If you were to consult a few old-school winter style tips for women who are busty, you'd find one of the most popular warnings is to steer clear of turtlenecks. The high neck emphasizes a larger bust, it might say, so opt for a sweater with a V-neck instead. It’s exactly the kind of advice I’d gently eye-roll at today, but in my early 20s, it was biblical.
I’m not sure when I started swearing off turtlenecks, but I can tell you I never wore any in college or for several years after. However, about three years ago, I—already a fashion editor who was comfortable doling out advice to other women and promoting a no-rules-apply philosophy when it comes to personal style—finally asked myself why I didn’t even entertain the thought of wearing anything taller than a crewneck.
If you recall, this was about that time when turtlenecks were having a bigger-than-usual moment. All ’90s silhouettes were huge, and naturally, winter called for turtlenecks layered under every slip dress or sweatshirt. I remember mock-neck styles from brands like Carven started appealing to me, and I specifically recall Alexa Chung wearing the prettiest mock-neck Emilia Wickstead design. It was enough.
I started by buying the thinnest, simplest black turtleneck I could find. It was intended to style under dresses and add an extra layer of warmth during the most frigid days. But I liked it too much to stop there. I paired it with dark skinny jeans and suddenly felt like a beatnik—think Audrey Hepburn á la Funny Face. When I bought more, I paired them with tailored coats and leather jackets, and I liked that, too. I didn’t really stop to analyze what my bust looked like. To be frank, I’ve always been very aware of how my body looks in my clothing, but when I looked in the mirror, I didn’t see someone wearing something unflattering or inappropriate. I just saw someone who liked their outfit.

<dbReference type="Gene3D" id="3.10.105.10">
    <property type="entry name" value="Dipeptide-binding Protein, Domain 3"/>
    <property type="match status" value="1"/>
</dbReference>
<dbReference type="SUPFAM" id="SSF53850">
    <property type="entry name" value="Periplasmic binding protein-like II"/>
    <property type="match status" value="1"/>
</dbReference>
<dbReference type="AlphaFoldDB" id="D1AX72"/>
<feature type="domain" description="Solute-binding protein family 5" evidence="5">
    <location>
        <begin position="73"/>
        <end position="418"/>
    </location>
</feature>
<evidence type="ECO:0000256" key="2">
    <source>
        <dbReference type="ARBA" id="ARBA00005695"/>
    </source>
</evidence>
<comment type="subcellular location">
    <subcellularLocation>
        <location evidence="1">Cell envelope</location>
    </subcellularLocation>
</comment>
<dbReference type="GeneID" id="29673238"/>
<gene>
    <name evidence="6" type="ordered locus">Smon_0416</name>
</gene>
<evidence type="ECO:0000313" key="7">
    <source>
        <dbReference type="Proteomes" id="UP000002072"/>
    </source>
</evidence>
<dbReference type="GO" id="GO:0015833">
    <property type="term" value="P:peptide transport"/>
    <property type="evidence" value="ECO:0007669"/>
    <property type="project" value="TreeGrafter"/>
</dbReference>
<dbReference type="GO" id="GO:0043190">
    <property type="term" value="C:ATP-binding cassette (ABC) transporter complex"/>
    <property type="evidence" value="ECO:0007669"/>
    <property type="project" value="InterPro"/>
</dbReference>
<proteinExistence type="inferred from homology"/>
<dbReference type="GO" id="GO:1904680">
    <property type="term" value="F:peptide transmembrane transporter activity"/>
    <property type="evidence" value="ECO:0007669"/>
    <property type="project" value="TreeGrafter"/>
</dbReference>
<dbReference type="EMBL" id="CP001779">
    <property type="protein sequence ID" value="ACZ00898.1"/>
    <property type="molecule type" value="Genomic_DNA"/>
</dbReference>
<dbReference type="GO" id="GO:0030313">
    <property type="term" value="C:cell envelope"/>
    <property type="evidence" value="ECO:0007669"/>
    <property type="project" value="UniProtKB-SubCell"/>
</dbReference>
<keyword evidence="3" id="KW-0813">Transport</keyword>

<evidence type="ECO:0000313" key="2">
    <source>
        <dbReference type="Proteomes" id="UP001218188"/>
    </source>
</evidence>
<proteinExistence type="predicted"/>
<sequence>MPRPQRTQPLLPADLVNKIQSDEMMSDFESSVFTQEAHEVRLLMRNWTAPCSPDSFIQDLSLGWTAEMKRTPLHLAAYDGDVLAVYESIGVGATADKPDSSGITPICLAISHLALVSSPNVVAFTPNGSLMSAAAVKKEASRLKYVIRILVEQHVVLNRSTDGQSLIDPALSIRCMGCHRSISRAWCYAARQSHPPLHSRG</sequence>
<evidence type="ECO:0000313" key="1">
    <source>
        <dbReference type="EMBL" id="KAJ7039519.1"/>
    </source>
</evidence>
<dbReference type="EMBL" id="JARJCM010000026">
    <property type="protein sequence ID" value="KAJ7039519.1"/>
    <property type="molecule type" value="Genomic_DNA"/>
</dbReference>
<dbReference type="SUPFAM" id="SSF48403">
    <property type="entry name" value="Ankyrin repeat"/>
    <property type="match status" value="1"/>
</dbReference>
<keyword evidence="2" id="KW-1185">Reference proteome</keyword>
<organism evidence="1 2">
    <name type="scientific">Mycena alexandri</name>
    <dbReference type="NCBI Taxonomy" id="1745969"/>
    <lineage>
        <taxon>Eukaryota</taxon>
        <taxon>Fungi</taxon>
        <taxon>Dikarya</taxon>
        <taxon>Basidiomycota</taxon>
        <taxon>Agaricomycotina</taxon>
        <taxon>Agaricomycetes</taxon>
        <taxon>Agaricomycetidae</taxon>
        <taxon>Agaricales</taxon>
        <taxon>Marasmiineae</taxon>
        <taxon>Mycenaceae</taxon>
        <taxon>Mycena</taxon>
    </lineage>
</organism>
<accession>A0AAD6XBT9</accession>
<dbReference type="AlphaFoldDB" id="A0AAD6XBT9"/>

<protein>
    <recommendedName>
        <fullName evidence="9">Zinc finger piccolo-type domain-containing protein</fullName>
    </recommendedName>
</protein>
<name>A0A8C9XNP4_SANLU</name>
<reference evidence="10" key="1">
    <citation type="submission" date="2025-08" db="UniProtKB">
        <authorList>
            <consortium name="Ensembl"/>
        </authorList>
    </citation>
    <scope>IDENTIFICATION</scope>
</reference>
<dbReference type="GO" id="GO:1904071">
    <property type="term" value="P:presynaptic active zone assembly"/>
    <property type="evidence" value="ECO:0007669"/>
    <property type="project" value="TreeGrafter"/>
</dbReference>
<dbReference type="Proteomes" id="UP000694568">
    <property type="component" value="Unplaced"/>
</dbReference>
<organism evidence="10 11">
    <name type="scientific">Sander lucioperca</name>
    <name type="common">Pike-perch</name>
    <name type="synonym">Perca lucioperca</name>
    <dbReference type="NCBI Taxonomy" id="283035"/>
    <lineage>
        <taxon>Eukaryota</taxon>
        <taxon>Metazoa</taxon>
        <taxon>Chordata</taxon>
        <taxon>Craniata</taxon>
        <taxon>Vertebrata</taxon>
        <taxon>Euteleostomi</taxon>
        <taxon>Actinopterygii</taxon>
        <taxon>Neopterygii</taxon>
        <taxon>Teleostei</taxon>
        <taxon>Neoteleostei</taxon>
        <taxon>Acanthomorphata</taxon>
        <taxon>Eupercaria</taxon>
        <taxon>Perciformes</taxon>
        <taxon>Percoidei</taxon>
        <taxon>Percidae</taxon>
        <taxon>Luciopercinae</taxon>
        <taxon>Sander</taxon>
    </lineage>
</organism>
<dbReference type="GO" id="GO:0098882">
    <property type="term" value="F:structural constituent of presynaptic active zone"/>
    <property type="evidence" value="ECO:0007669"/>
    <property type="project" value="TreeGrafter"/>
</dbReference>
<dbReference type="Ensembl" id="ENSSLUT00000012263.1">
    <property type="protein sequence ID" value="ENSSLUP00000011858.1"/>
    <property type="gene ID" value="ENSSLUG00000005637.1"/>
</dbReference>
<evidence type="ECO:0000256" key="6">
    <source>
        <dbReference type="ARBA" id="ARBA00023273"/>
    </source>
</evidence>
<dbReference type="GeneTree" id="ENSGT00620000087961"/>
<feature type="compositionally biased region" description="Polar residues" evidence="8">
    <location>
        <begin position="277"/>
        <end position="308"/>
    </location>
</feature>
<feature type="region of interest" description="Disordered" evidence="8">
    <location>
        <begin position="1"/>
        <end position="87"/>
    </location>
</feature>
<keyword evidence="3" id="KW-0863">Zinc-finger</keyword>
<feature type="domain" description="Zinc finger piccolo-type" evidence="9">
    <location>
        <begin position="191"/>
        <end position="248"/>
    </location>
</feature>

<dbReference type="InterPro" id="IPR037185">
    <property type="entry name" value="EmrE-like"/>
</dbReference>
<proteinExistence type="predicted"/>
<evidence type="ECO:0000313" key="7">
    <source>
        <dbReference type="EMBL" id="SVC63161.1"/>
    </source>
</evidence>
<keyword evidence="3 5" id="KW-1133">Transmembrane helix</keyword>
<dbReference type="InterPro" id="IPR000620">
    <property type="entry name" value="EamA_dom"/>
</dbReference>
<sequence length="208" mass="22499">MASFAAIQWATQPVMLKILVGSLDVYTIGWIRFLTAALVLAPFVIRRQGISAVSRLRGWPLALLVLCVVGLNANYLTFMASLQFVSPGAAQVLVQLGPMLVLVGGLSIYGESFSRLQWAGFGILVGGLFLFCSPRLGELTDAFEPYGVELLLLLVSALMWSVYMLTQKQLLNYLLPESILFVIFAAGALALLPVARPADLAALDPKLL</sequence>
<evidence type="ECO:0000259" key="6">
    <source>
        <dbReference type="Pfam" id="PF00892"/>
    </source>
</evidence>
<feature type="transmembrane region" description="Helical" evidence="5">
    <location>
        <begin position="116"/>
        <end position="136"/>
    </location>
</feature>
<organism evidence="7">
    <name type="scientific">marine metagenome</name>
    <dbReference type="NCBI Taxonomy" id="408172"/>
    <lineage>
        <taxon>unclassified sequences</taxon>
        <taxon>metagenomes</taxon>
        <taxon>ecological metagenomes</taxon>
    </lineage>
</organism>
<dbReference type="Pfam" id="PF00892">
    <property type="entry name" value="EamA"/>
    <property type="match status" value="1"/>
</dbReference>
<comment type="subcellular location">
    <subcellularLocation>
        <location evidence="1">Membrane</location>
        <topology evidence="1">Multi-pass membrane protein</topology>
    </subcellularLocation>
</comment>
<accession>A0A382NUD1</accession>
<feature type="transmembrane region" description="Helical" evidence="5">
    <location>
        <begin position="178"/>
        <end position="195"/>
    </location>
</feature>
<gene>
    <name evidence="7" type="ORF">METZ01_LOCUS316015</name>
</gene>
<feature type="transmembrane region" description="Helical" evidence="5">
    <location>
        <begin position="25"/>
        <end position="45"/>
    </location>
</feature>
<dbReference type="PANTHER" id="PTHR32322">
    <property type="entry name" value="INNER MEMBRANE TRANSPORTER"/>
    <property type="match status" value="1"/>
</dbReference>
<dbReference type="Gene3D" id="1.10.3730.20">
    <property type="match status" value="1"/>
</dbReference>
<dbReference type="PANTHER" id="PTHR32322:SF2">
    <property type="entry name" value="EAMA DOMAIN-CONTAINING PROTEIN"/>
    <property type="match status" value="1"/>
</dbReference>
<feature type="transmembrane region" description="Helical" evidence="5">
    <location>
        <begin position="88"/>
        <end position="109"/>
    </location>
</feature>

I’m not here to say that the old-school style advice was wrong. I’ve tried on turtlenecks that do emphasize my shape a bit more than I’m personally comfortable with. But I also now wear ones that look sleek and streamlined when tucked into a pair of high-waisted pants or a skirt. I wear turtlenecks in different colors and patterns (yes, horizontal stripes included). And I have oversize, up-to-my-nose-neckline knits that cover me entirely in cozy cold-weather fabrics. I can’t say I love all turtlenecks, but I’m discerning. And who isn’t when it comes to personal taste?
Maybe you can’t relate. Maybe one fashion editor’s turtleneck dilemma seems like a very specific fashion phobia. But while turtlenecks are the one thing I feared I “wasn’t supposed to” wear for my shape, for others it might be miniskirts, jackets that fall past your knees, or bright colors.
Of course, you don’t have to choose to wear all the trends and all the silhouettes of the moment. But my point is you can.
You don’t have to shop the turtlenecks below if they’re not your thing. But as a reformed high-neckline phobic, I’ve listed my current favorites ahead.